8. The rules of public displays of affection at Scouting functions and where they can bunk (whether they are adults or youth) is something that is easy for them to deal with. However in doing more research on this, I found that the Venturing Youth Protection training (http://www.scouting.org/filestore/ypt/pdf/25-026.pdf) states that: "The roles of volunteer adult leaders in the Venturing program require that clear boundaries be established between adult leaders and youth members. For this reason, fraternization the formation of peer-based, social relationships between adult and youth mem
  9. I received the following question in an E-mail from one of my Scouts. Not sure on how to respond. Could someone more familiar with the rules and policies help: ==== As you know, I am 20 years old (and will be turning 21 next month). I plan on remaining active in the crew as an adult leader. As Im sure you also know, [Name withheld] and I have been dating for the past 3 years and are engaged to be married; however she is 19 (she wont be 21 for another 19 months). Both [my fianc] and I are heavily involved in the Venture crew and both of us work on the summer camp staff at [our local coun
  10. A young female member and vice president of the venturing crew I am affiliated with recently announced she is pregnant. While I was personally shocked by the news of this 16-year-old's pregnancy, I was even more shocked when several parents came forward and voiced their opinions on the situation at a committee meeting. These parents wanted to know if the crew could suspend or remove this young lady from the crew. They said her activity was un-Scout-like and she was setting a bad example for the other young men and women in the crew; and just as the BSA prohibits atheists, agnostics and avowed
  11. I've been told that once once you become an Eagle Scout, you are always an Eagle Scout (even when you're over 18 and even if you are no longer a registered Scout/Scouter). I am in my 40's (earned my Eagle long ago) but I will proudly say "I am an Eagle" (not "I was an Eagle"). However is this true for the other ranks? I was recently in a businees meeting and the topic of Scouting came up. One of my co-workers said "I was an Eagle". Now I did not jump in to correct him ("you mean, your ARE an Eagle, right?") because another co-worker chimed in and said "Oh, I was a Star Scout" and then an
  12. Thanks again, for all the great feedback here. I understand that Venturing crews can devise their own uniforms - they can use the official grey shorts, or they can simply use other grey slacks, or they could opt to do something completly different for their uniform pants - that's their right as a crew and is part of the Venturing program. Venturing crews have freedom with what they can wear, however do they have the freedom to use parts from other BSA uniforms however they want? What is the stance/policy on wearing BSA uniform parts in ways they weren't intended to be used? Can a Ven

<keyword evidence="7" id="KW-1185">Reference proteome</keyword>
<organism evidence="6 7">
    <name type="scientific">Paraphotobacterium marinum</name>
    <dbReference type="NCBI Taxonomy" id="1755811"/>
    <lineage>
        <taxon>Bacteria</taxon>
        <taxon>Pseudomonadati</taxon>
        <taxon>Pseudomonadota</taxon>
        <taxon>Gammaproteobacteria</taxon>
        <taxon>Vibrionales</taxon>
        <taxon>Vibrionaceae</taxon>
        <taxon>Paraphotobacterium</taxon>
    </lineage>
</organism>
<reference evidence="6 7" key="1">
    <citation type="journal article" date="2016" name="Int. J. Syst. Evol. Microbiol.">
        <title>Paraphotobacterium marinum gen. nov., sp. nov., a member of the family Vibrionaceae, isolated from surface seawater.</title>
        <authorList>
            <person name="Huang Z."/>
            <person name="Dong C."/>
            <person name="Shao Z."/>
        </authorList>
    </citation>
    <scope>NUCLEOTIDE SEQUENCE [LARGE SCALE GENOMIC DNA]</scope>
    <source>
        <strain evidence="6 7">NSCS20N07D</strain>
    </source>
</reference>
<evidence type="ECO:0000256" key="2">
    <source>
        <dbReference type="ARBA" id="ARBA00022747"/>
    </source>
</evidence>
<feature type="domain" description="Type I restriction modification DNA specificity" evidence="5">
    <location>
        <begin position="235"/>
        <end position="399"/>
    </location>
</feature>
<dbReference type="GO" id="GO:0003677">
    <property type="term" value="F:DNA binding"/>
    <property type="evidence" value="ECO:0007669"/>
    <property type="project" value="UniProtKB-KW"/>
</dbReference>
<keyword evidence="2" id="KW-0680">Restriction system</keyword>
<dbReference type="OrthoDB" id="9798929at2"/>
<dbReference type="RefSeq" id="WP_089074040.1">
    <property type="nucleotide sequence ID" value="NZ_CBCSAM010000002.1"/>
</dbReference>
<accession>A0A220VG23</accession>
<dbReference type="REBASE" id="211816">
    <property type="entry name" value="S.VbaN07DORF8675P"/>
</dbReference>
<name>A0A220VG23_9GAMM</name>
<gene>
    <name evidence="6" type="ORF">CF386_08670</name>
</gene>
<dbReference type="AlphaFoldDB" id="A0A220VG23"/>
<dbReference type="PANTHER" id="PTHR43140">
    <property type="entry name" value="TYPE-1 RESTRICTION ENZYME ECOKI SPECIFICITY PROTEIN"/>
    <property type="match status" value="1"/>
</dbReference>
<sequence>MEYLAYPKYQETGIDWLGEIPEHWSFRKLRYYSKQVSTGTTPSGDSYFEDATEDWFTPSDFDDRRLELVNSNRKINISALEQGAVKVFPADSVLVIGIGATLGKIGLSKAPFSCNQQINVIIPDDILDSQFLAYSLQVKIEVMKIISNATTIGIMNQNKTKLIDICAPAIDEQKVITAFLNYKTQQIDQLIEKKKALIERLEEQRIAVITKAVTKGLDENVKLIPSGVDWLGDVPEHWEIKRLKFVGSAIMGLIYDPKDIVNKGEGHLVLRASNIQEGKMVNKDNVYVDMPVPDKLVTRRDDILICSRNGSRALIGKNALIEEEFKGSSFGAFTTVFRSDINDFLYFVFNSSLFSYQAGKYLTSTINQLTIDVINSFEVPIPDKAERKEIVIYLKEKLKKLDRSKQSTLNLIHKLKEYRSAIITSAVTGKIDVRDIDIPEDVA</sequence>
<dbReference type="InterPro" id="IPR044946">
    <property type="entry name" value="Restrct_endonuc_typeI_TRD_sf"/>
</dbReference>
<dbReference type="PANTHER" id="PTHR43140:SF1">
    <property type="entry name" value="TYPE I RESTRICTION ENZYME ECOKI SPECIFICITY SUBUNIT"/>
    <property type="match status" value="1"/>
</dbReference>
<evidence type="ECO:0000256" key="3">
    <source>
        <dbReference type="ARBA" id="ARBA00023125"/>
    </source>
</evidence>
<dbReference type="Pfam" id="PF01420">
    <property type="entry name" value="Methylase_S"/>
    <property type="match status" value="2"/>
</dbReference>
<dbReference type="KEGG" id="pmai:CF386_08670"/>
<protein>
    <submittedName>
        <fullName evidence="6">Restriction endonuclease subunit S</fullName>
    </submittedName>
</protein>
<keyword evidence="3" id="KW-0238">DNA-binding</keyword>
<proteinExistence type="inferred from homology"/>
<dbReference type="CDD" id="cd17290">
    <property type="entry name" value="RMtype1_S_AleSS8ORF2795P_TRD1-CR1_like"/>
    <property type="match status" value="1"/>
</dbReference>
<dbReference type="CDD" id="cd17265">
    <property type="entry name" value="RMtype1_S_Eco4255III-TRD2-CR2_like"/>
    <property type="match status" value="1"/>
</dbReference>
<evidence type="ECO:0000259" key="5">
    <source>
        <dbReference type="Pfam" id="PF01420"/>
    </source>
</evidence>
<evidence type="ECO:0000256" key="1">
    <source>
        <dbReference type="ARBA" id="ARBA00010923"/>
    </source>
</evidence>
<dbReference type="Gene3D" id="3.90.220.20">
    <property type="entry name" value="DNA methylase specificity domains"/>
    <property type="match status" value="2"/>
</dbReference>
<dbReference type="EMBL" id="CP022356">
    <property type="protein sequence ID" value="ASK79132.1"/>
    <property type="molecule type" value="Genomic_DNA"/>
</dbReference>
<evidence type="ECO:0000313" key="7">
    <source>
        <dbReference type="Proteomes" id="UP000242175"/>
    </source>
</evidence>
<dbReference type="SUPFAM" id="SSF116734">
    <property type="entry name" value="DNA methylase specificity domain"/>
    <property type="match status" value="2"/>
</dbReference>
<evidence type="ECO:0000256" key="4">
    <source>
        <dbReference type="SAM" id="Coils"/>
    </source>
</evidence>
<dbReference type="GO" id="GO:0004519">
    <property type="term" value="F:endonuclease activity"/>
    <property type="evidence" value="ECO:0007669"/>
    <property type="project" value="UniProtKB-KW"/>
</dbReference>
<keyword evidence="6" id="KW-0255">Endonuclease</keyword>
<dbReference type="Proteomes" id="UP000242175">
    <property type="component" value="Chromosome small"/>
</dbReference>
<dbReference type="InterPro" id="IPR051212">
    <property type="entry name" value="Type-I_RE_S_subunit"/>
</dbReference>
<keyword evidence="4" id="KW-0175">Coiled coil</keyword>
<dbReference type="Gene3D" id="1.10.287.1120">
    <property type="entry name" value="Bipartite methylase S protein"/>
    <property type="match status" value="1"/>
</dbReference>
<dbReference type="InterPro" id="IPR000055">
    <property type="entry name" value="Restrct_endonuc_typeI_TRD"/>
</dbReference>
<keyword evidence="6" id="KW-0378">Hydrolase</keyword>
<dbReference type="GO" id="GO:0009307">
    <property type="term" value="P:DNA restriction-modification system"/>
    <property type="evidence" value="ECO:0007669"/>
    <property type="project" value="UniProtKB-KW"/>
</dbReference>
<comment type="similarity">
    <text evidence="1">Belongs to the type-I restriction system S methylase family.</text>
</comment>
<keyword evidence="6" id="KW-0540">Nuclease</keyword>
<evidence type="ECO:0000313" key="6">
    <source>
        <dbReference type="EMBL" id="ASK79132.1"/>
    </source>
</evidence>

13. Thanks everyone for the feedback and insights. My feelings is that the old difficulties with merit badge management at camp will still exist switching from "blue cards" to a computer system just changes the tools but won't cure any of the problems with poor managers, sloppy instruction practices, or lazy record keepers (it may save a staff member's wrist from 500 signatures on Friday, but the computer won't track the process and do all the work for you). But I don't think it will make things any worse and maybe it will streamline things and at least make records neater. However my
  14. I understand that venture crews can set their own uniform a crew has the right to devise their own uniform if they wish, whether they want to use the recommended "overpriced" pants, shorts, shirt, socks and hat to be their uniform, or some kind of crew t-shirt, or a polo shirt, or something else. They can devise their own uniform. So in a sense, the camp staff (which all belong to a single council-sponsored venture crew) could use the green shirt with the green shorts as their uniform. However, does a crew have complete freedom to do whatever they want with the official uniform parts? Co
  15. This summer our council is thinking about removing "blue cards" (aka merit badge applications) from the merit badge earning process at their summer camp. They are looking at getting a computer program called BadgeTracker (http://badgetracker.com/) to handle the paperwork and record keeping of this new system. At the end of the week Scoutmasters would simply receive a print-out of what badges were earned by their Scouts rather than receiving a stack of "blue cards". The council says this will reduce the chance of loosing a card, save the staff from having to spend Friday signing a stack of hund